This is an irrational belief that someone is being followed, tracked, or somehow targeted. Here’s an example of such delusion, “I know am being tracked and someone is stalking my house!” This tells us that the person is convinced that he/she is being stalked when, in reality, it is not true. A lot of times, patients also believe that they are being drugged, mistreated, or stared at. 

Ideas of Reference

This is a belief that some events are uniquely related to the patient. Consider the patient telling you, “ The journalists are directly reporting about me.” What’s happening is that this patient believes that when they watch TV, the people on the channel are actually about them.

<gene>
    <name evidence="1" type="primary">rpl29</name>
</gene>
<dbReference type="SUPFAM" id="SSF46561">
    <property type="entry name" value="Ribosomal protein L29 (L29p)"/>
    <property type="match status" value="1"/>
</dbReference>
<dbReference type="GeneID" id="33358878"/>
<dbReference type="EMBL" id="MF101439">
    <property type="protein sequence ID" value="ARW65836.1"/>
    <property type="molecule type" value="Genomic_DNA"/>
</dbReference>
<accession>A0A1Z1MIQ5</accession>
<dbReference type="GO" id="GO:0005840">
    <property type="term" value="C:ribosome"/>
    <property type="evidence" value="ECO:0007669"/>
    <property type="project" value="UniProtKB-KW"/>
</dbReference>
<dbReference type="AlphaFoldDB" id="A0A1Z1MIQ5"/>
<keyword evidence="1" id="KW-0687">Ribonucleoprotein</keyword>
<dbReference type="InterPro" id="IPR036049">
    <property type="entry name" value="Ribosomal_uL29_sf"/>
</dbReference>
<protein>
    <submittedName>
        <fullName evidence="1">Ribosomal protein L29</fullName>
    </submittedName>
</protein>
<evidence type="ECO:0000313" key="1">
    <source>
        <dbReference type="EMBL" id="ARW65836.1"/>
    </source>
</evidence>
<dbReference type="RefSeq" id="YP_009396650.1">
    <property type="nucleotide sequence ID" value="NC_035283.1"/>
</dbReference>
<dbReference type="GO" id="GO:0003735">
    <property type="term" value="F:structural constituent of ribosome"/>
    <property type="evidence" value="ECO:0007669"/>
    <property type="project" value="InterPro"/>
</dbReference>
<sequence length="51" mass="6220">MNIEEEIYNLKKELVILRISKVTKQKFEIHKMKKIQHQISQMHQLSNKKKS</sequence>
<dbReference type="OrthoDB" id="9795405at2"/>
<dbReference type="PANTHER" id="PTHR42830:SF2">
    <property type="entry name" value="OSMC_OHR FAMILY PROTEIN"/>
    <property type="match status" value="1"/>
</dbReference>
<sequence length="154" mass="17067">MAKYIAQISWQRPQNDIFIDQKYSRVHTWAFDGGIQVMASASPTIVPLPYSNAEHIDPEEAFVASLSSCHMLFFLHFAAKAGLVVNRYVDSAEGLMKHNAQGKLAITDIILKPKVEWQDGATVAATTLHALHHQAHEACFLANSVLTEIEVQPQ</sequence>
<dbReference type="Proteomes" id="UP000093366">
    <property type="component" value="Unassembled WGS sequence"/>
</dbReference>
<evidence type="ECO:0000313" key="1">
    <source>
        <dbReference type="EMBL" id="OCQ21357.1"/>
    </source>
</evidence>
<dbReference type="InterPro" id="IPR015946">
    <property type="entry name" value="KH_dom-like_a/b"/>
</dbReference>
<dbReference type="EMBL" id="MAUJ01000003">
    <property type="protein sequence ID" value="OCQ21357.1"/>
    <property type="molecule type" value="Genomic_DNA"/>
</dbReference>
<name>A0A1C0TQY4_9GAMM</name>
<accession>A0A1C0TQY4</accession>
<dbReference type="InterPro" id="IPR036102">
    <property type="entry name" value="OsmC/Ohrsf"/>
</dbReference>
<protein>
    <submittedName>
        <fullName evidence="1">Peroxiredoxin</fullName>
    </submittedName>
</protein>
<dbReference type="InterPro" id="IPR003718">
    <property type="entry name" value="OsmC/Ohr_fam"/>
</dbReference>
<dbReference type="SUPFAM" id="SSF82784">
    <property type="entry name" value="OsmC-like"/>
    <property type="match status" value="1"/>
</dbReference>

Thought Broadcasting 

This is when a patient believes that he/she can hear an individual’s thoughts. Patients often say, “I can hear everything you think without you saying a word.” 

Delusion of Grandeur

This is another kind of delusion where an individual firmly believes they have special powers that the common folks don’t possess. For example, someone might say, ”I am the most intelligent person alive. I should be president or the king of the world.” Such a belief will be considered a delusion of grandeur. 

Delusions of Guilt

This is also a common type of delusion seen in patients with Schizophrenia, where the patient believes to be solely responsible for something. An example of this type of delusion would be, “ I am the one responsible for my mother’s failing health.” In reality, we know that it has nothing to do with that patient.